Alas, Babylon

At my brother's prompting, my family and I have gone back and re-watched that seminal 90s SF phenomenon, Babylon 5 . Now that I'm nearly at the end of the show's four-season run* I find myself having to rethink my assessment of it. Up until now, I've always thought of B5 as a better-than-average show with a poor first season, an execrable fifth season, and three deeply flawed yet ultimately successful middle seasons. And as it turns out, I was wrong, because Babylon 5 , from beginning to end, both sucks and blows. I suspect this is something a lot of people already knew--people who watched the show when they were older than 15, the age I was when I became a fan, and people who have gone back to it in the intervening years. More than anything else, Babylon 5 is a show for teenagers. The overblown dialogue, the broad humor, the melodramatic plots, the frequent monologues and speeches, and just in general the show's palpable sense of its own profundity must have been

If You're In the Neighborhood

If you've visited or are planning to visit Israel, you may already know what Israelis sometimes forget: that the Israel Museum in Jerusalem is one of the finest in the world. It has a spectacular collection, concentrating mostly but not exclusively on archeology, some lovely gallery spaces, and a diligent, clever staff. I was reminded very forcefully of this last fact when I visited the museum two weeks ago to see how the new Shrine of the Book looks (as it turns out, the renovation changed nothing about the Shrine's appearance except that the Deuteronomy scroll is no longer on display--which is a shame, because I used to get a kick out of taking visitors there and reading aloud from it) and ended up checking out some of the rotating exhibits while I was there. Utilizing mostly artifacts from the museum's own collection or from other Israeli museums, the curators have come up with a fascinating exhibit, In the Beginning , about the origins of religious practice in the Mid

Just When I Thought It Was Safe to Get Back in the Water...

I was coming around to the notion that the Keira Knightly Pride and Prejudice might not suck as badly as I had feared, so naturally the universe hadto come up with some other way to make me lose all hope in humanity: Anne Hathaway ("The Princess Diaries", "Brokeback Mountain") confirmed to Empire Online that she is set to play author Jane Austen in "Becoming Jane". Austen is the author of such legendary books as "Persuasion," "Emma," "Mansfield Park," "Pride and Prejudice" and "Sense and Sensibility". The film is written by Kevin Hood and will take a portion of Austen's life that reflects the wild romanticism of her novel. Gah.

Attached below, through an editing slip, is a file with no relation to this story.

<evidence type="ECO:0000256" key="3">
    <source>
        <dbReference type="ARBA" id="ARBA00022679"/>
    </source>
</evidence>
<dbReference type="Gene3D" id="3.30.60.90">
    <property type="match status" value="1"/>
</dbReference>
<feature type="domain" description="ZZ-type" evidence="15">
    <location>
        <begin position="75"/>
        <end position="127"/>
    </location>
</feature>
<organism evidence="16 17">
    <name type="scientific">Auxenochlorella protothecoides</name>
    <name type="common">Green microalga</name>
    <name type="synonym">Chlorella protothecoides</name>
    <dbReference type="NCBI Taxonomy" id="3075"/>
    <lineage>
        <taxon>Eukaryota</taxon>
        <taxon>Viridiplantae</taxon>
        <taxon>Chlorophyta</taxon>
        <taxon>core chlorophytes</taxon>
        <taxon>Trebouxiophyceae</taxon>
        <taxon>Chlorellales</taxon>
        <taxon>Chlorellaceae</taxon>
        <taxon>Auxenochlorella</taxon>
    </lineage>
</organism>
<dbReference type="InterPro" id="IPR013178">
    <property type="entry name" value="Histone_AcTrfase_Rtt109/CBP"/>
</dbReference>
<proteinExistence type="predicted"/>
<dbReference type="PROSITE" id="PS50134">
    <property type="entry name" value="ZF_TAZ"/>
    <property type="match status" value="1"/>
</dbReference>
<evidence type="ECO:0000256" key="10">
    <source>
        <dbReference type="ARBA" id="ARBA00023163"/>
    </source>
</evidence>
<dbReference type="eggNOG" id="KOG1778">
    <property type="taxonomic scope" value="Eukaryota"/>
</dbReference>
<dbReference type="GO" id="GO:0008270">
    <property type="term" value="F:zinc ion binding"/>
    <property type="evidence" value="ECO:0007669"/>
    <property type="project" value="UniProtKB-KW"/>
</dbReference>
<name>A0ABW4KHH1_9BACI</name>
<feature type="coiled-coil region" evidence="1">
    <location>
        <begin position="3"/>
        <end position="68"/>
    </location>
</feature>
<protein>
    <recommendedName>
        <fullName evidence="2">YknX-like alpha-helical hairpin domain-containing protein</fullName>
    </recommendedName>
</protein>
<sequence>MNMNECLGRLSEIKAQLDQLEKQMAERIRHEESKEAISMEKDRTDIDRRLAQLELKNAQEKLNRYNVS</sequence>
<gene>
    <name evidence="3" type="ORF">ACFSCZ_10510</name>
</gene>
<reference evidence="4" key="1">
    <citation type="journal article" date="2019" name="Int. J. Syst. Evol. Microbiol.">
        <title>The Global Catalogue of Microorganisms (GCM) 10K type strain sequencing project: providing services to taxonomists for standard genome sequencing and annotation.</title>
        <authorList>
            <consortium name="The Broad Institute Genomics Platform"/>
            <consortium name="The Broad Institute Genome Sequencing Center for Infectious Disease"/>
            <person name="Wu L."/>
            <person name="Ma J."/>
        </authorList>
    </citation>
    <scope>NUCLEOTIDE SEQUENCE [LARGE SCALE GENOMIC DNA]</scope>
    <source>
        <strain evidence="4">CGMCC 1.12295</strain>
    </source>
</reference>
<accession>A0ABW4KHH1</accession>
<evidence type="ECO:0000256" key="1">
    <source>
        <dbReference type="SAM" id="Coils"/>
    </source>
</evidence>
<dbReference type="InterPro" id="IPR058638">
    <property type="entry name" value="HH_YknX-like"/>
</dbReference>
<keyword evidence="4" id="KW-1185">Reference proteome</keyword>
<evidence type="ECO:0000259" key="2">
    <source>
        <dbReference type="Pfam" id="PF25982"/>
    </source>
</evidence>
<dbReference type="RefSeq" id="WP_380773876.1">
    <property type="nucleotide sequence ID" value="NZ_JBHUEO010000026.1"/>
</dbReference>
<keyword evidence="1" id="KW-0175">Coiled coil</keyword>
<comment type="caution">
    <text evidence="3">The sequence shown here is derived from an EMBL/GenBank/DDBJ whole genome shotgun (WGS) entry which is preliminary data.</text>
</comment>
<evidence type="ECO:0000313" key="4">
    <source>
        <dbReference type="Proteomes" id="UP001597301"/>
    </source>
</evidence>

Television Without Pity's Got Competition...

Sure, TWoP 's two Farscape recaps (of the premiere and of the second season episode "Crackers Don't Matter" ) were hilarious, but we all know that it's the show's fourth season that deserves a touch of snark. Enter Danny at ToughPigs , whose recaps are solely responsible for the fact that I've been getting a lot of funny looks today as I remember really funny bits and start snorting and laughing. The theme of today's episode, really, is that Technology Of The Future Is Not Any Better Than The Technology We Have Today. After the whole hands-in-vomit thing, then Chiana and Sikozu spend minutes and minutes trying to figure out what complex sequence of buttons operates the cannon. They're smart people, and clearly very experienced shooting weapons at things, but it takes them forever to figure out how to do it. Isn't there a Big Red Button somewhere marked LASER CANNON? I mean, my laser cannon has one of those, and I got it on sale at Best Buy.

It's Almost Obligatory: Mundane SF

The following is a translated, reduced, and slightly reshaped extract from "Dogme 2005: Geoff Ryman and the Mundane SF Manifesto", an article I recently contributed to The Tenth Dimension , the Israeli SFF Society's quarterly. A large portion of the original article was concerned with introducing the reader to Ryman's new movement, which I assume online readers would already be familiar with (but if not: here is the manifesto and an Infinity Plus interview with Ryman in which discusses Mundane SF. Here are a few reactions to the manifesto and movement). Also removed is some discussion of the books and television series mentioned in the extract. Ryman's stated goal--encouraging readers and writers to think of the Earth as a precious and limited resource, not to be squandered in the vain hope of an easily available replacement--is hard to object to, and yet there's something about the manifesto's wording and ideology that is troubling. What to ma